As we probably all know, we are currently consuming more than the planet can reproduce. The annual Earth Overshoot Day is happening sooner every year. Last year this day was 1 August. Less consumption or more sustainable consumption lifestyle is therefore necessary, because we have only one planet.
Given the dramatic ecological and climatic implications, many policy makers and non-governmental organizations are trying to enhance consumers’ knowledge about the harmful consequences of this excessive consumption behavior. However, educating consumers is often insufficient to change consumption habits.
Earlier this year I have related sustainable consumption to happiness and health in my blog Sustainable consumption to be happy and healthy Today I want to discuss the relationship between sustainable consumption, knowledge, seriousness and culture based on an international study by Lasarov et al. (2019).
Knowledge is essential, but perceived seriousness matters
Knowledge is essential for consumers to understand sustainability issues and how to increase sustainable consumption behaviour. However when policy makers or companies are trying to raise the knowledge-level of consumers, it appears not to be effective. These messages are often interpreted as moral-laden or paternalistic to the average consumer who aspires to retain consumption habits. Highlighting the seriousness of climate change and its consequences proves to be a much stronger lever to achieve consumption behaviour.
Dealing with counter-arguments
Sometimes consumers generate counter-arguments to avoid changing their behaviour towards a more sustainable lifestyle, despite their knowledge and their perceived serioursness. These counter-agruments can be:
- Denial of the effect:
Consumers might argue that the implications of climate change for the environment and consumers’ everyday life have been exaggerated. Biased assimilations such as these can be sparked by the media, politics, etc.
- Denial of the cause:
Consumers may ask whether or not humankind is responsible for climate change, by arguing that current CO2 emissions have only a marginal impact on the world climate and that there has been a considerable variance in the global temperature.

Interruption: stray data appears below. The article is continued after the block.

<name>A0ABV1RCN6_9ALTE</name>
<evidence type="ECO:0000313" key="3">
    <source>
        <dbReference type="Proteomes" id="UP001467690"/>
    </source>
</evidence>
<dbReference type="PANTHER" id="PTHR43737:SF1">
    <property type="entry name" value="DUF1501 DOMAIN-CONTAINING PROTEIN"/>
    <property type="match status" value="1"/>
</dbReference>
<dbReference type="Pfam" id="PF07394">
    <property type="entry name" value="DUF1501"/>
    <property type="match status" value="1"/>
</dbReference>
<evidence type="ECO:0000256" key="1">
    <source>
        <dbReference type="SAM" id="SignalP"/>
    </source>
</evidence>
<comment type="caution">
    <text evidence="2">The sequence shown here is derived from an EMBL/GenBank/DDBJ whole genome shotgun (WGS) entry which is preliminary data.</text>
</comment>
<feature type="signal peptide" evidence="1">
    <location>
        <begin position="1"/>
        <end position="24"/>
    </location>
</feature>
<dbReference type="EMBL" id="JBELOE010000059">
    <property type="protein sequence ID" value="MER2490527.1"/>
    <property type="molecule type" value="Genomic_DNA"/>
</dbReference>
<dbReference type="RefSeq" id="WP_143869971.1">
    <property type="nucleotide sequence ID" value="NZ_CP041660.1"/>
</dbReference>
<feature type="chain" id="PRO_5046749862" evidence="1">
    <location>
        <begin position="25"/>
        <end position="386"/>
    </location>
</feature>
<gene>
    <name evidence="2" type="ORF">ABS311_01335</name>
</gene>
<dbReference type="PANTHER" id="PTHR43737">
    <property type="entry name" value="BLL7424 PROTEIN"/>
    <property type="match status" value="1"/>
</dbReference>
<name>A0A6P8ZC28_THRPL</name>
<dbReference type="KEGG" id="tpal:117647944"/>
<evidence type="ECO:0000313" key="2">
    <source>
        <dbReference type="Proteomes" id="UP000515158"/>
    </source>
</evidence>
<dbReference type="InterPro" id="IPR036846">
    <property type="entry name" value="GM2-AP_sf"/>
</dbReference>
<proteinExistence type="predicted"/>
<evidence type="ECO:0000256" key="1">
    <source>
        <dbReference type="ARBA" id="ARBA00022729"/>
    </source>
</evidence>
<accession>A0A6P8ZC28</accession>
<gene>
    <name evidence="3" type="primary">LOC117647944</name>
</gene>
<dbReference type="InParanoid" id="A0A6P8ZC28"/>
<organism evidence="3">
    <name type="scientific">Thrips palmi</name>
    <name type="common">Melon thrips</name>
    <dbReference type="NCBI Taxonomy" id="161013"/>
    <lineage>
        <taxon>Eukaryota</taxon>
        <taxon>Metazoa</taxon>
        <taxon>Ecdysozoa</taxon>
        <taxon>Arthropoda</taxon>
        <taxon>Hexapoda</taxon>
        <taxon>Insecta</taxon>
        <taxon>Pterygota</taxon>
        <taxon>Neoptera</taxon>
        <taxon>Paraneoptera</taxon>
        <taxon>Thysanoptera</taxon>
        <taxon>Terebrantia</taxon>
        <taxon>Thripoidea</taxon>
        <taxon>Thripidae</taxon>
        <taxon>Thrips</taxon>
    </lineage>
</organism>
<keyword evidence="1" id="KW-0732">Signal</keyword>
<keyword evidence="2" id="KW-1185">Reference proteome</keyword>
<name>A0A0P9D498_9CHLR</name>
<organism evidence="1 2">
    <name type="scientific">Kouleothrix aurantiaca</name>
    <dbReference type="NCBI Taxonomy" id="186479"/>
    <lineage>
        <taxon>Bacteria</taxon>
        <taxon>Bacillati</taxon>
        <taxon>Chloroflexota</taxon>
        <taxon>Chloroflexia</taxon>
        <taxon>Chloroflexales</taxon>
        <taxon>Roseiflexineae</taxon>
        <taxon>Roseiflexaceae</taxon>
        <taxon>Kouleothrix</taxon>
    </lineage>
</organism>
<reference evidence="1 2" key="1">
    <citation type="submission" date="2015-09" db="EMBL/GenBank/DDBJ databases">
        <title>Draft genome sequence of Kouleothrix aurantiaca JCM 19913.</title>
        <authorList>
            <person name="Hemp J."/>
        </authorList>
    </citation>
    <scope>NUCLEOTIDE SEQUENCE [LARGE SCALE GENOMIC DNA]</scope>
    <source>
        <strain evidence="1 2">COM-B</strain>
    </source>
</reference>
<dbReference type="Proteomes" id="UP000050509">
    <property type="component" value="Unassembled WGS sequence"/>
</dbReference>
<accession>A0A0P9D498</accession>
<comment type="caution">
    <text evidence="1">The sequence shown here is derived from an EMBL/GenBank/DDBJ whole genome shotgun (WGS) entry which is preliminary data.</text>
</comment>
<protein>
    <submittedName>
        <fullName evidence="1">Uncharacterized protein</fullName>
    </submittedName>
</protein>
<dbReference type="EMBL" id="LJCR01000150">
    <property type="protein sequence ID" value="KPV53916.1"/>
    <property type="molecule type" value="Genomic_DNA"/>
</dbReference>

- Small agent:
If humankind is responsible for climate change, individuals might ask whether or not they are individually responsible. Consumers may argue that climate change is an unstoppable process that cannot be changed through their behaviors and they thus deny their responsibility for climate change consequences.
- Justification by comparison:
Consumers can argue that they see reasonable ground that their choice of product or way of living is still better than other choices or ways.
With regards to knowledge consumers can be quite defensive and use counter-arguments as a defense mechanism for not changing their behaviour. Looking at perceived seriousness ( how serious consumers perceive climate change and its
consequences) consumers are less likely to develop counter-arguments to justify and retain their current (over)consumption patterns in face of these environmental problems.
Culture matters in using counter-arguments to avoid change
Consumers with strong social values (collectivism) are generally less prone to generating counter-arguments. Individual cultures do however use counter-arguing more often when knowledge or perceived seriousness is raised. In the picture below it shows that Social values in The Netherlands are more individual (low collectivism) and show less emphasis to the public opinion. Individual decisions by consumers will therefore be more heavily based on their subjective beliefs and justifications of them. Counter-arguing is therefore more closely linked to subjective knowledge and perceived seriousness.
How to stimulate sustainable consumption?
Stimulating sustainable consumption, by policy makers or companies, can not be done adopting a single strategy. Depending on the level of knowledge and perceived seriousness and the culture of the consumer a specific strategy should be formulated.
Countries that score high on collectivism and are less prone to counter-arguing can best be influenced by direct policies to raise their knowledge. Countries that score high on individualism and indulgance can be be approached by addressing the seriousness of climate change.
Lasarov, W., Mai, R., de Frutos, N. G., Egea, J. M. O., & Hoffmann, S. (2019). Counter-arguing as barriers to environmentally motivated consumption reduction: A multi-country study. International Journal of Research in Marketing.
Photo by Roderick Eime, shopping – Andres Rodriguez / Dreamstime